Getting online has been a priority. The appointment for the technician to come and connect me was postponed several times. I took the subway two stops to the giant IT Fortune Mall where I browsed through a bewildering variety of computer stores on three floors to find an external disc drive for backing up my files. Down on the clothing level I also bought a new pair of sandals (which quickly raised a blister so I can't wear them) since my beloved Chacos are about to give up the ghost. I should have had them resoled when there was enough left. Back at the apartment, I was finally able to get online, to email friends, pay my bills and download movies. Yes. Now that I can no longer visit the Nick or the Del Mar for my indie or foreign film fix, I must seek out dealers where I can find them. It's either that or purchased pirated DVDs on Sukhumvit. "The Simpson's Movie" and "Bourne Ultimatum" are already on sale for about $3 each.

I love the challenge of setting up housekeeping in a new place. When I moved out of the marriage bed six years ago I took very little with me. After living in a couple of borrowed rooms, I set up house in the cabaƱa next to the pool on lower Bay Street. What does one need to live? A few books, music, a TV for videos, food, some clothes, toilet articles. When I left Lincoln Street I gave most of my possessions away, including the souvenir decorative stuff and even the sacred objects on my altar. I came to Thailand with everything I owned in a suitcase and backpack (except for three boxes of memorabilia left behind in Sonoma). But did I really need to bring six pairs of underpants and a cold weather rain coat? The studio apartment I've rented here is furnished, with a king-sized bed, closet and drawers for clothes, cabinet for TV with shelves and drawers, the aforementioned minimal kitchen and cooling implements. There is also a small round table with two chairs in the dining nook, which serves for both eating and computing, and glasses, cups, dishes and cutlery for two. While there was a sheet and two pillows on the bed, no covering was provided. And so I bought a light blanket and two towels for the bathroom at a nearby department store. The books I mailed from Sonoma arrived and so I have a small collection to keep me company. At the moment my room is filled with sounds from the Gerry Mulligan Quartet coming from my iPod speaker system. I lack nothing. My cup runneth over.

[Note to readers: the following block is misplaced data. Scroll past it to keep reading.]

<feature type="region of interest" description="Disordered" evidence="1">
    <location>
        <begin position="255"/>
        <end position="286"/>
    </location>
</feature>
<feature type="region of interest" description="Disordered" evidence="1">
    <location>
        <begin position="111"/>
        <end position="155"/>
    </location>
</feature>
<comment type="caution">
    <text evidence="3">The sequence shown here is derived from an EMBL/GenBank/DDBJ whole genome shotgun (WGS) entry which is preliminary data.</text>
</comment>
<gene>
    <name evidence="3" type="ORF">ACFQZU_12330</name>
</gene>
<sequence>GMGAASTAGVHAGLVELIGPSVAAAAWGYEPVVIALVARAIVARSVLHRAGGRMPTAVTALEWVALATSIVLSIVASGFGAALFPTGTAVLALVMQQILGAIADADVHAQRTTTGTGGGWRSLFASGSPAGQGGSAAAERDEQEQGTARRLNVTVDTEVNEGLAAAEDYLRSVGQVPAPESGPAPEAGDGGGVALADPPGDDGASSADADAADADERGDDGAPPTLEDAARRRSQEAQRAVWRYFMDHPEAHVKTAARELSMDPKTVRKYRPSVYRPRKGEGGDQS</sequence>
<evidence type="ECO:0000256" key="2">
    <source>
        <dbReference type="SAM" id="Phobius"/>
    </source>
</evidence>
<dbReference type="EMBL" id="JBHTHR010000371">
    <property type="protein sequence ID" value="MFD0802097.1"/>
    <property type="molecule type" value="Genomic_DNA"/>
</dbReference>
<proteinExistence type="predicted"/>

While I was waiting for the technicians to connect my giant screen TV to the BKK cable network (it was quite a project which took two hours and involved removing light fixtures from the ceiling), I took up my study of the Thai alphabet. There are 44 consonants and I've learned about five of them so far. Now that the TV is working, I can watch Thai soaps to attune my ear to the language which seems much harder than Spanish. But first I want to begin reading the signs I see all around me in the streets. And that means I must learn the ABCs of Thai.